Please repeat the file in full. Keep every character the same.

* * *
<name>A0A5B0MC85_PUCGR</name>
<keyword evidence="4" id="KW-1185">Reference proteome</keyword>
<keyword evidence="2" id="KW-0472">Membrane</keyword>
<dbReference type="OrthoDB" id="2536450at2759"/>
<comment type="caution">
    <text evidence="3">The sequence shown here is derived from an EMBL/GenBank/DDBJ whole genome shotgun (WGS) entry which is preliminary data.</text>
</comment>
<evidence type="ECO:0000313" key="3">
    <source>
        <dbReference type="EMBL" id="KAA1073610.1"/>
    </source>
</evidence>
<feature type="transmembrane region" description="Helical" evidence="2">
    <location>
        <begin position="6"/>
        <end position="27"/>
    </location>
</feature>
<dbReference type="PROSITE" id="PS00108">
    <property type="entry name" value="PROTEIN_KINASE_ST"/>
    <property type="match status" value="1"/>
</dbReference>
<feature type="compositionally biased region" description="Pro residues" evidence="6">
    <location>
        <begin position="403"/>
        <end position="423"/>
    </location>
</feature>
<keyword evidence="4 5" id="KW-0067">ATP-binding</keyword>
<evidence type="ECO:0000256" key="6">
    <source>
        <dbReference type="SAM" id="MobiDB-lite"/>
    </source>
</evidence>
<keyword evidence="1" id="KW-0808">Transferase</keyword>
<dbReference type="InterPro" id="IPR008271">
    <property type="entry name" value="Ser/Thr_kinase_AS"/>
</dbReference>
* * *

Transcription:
<name>A0A5B0MC85_PUCGR</name>
<keyword evidence="4" id="KW-1185">Reference proteome</keyword>
<keyword evidence="2" id="KW-0472">Membrane</keyword>
<dbReference type="OrthoDB" id="2536450at2759"/>
<comment type="caution">
    <text evidence="3">The sequence shown here is derived from an EMBL/GenBank/DDBJ whole genome shotgun (WGS) entry which is preliminary data.</text>
</comment>
<evidence type="ECO:0000313" key="3">
    <source>
        <dbReference type="EMBL" id="KAA1073610.1"/>
    </source>
</evidence>
<feature type="transmembrane region" description="Helical" evidence="2">
    <location>
        <begin position="6"/>
        <end position="27"/>
    </location>
</feature>
<dbReference type="PROSITE" id="PS00108">
    <property type="entry name" value="PROTEIN_KINASE_ST"/>
    <property type="match status" value="1"/>
</dbReference>
<feature type="compositionally biased region" description="Pro residues" evidence="6">
    <location>
        <begin position="403"/>
        <end position="423"/>
    </location>
</feature>
<keyword evidence="4 5" id="KW-0067">ATP-binding</keyword>
<evidence type="ECO:0000256" key="6">
    <source>
        <dbReference type="SAM" id="MobiDB-lite"/>
    </source>
</evidence>
<keyword evidence="1" id="KW-0808">Transferase</keyword>
<dbReference type="InterPro" id="IPR008271">
    <property type="entry name" value="Ser/Thr_kinase_AS"/>
</dbReference>